Causes and Prevention of Cancer in Dogs

Source: PetWave, Updated on July 16, 2015

Causes of Canine Cancer

Medical science has not yet discovered the precise causes of the various types of cancer, despite intensive research in both the animal and human realms. Domestic dogs are susceptible to many different types of cancer. These include lymphosarcoma, osteosarcoma, soft tissue sarcomas, mast cell tumors, hemangiosarcoma, oral melanoma and mammary neoplasia, among many others. Each of these can present in a number of ways, with varying frequencies and degrees of severity. Some dog breeds are predisposed to developing certain types of cancers. Certainly, sun exposure can contribute to development of melanoma in dogs as in people. Breast cancer in dogs is much more common in intact females, as testicular cancer is in intact males. Unfortunately, it just is not possible to identify a “cause of cancer” given the current state of medical knowledge.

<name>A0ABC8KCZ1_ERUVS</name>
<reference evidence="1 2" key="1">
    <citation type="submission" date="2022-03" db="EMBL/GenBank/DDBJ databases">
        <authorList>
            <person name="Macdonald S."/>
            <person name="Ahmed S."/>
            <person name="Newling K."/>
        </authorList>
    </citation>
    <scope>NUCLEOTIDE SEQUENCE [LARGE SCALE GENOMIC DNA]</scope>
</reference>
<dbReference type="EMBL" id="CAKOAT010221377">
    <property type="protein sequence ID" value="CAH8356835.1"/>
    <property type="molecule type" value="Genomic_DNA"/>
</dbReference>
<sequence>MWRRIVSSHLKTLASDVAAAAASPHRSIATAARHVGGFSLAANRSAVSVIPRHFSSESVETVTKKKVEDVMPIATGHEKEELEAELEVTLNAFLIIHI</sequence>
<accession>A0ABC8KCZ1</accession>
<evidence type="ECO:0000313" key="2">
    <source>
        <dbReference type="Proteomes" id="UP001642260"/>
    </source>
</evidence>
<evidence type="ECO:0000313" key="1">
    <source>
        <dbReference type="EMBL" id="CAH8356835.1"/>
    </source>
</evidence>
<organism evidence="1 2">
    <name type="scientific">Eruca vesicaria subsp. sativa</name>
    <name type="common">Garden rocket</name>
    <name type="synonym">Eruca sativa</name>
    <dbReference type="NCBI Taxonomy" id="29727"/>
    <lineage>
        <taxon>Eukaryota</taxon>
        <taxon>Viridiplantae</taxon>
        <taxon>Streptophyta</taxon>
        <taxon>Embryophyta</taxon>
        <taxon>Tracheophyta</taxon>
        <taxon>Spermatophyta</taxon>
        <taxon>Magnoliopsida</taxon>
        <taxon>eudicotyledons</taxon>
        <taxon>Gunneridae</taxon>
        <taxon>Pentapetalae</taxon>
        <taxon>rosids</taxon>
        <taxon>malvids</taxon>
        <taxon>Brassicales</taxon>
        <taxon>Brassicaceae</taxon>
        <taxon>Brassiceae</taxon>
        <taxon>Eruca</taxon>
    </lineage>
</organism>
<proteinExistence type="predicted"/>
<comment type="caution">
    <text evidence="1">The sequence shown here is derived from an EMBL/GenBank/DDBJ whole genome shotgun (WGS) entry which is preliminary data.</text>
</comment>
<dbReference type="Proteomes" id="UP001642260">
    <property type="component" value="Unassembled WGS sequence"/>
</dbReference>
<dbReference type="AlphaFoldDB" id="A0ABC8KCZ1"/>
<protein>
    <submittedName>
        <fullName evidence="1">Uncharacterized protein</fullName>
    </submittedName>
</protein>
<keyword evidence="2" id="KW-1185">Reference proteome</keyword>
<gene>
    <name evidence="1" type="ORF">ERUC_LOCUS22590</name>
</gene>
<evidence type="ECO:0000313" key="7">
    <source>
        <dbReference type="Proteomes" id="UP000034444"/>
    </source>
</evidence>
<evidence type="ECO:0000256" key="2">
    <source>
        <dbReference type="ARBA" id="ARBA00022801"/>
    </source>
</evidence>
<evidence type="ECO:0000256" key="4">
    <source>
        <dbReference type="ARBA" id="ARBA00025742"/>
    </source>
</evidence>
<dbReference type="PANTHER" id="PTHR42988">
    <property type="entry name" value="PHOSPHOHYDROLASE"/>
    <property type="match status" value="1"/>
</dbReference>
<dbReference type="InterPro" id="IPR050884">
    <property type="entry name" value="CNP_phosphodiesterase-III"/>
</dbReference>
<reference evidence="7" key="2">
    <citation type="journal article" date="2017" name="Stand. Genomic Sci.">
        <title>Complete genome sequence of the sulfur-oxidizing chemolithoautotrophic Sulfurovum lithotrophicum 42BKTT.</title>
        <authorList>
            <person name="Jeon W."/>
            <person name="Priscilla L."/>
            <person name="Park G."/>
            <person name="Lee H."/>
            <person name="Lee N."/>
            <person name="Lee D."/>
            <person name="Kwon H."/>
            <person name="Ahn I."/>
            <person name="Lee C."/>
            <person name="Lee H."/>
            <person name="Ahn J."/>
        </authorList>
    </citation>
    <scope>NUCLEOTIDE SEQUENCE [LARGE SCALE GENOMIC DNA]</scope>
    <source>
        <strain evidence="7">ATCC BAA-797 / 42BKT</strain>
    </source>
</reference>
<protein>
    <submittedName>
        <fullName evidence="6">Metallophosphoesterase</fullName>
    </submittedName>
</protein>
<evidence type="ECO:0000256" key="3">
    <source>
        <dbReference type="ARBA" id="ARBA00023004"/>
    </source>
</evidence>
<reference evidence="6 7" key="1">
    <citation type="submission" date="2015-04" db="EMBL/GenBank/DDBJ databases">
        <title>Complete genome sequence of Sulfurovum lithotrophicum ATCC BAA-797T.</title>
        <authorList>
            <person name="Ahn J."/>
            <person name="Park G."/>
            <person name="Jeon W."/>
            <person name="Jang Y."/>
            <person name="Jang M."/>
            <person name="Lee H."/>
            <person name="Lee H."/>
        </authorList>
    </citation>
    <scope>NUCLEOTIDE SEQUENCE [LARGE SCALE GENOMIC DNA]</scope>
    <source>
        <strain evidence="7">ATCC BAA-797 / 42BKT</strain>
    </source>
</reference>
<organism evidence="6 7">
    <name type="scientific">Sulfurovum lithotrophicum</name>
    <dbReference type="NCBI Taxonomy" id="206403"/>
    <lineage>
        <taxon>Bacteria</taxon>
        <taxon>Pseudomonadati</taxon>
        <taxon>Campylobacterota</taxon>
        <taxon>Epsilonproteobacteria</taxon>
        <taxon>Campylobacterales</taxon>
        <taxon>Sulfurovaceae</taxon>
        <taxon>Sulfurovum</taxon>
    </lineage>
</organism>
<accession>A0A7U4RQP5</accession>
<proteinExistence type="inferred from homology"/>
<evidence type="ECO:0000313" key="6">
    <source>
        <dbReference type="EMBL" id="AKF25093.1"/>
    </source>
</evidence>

Little is known about how to prevent cancer in companion animals. Once the underlying causes of the various cancers are ascertained, prevention will become more realistic. We do know that spaying or neutering can reduce the risk of testicular and mammary gland cancer in domestic dogs.

Special Notes

Early diagnosis of cancer always improves the prognosis. Surgery, radiation and chemotherapy are available at specialized veterinary hospitals to treat cancer in dogs. With prompt diagnosis, aggressive treatment and ongoing management, including pain management and dietary support, many dogs with cancer go on to live long, comfortable and relatively normal lives.

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Cancer in dogs is defined by the uncontrolled transformation of normal cells into abnormal ones, which usually form masses, invade nearby tissue, and ultimately spread.

Learn more about: Cancer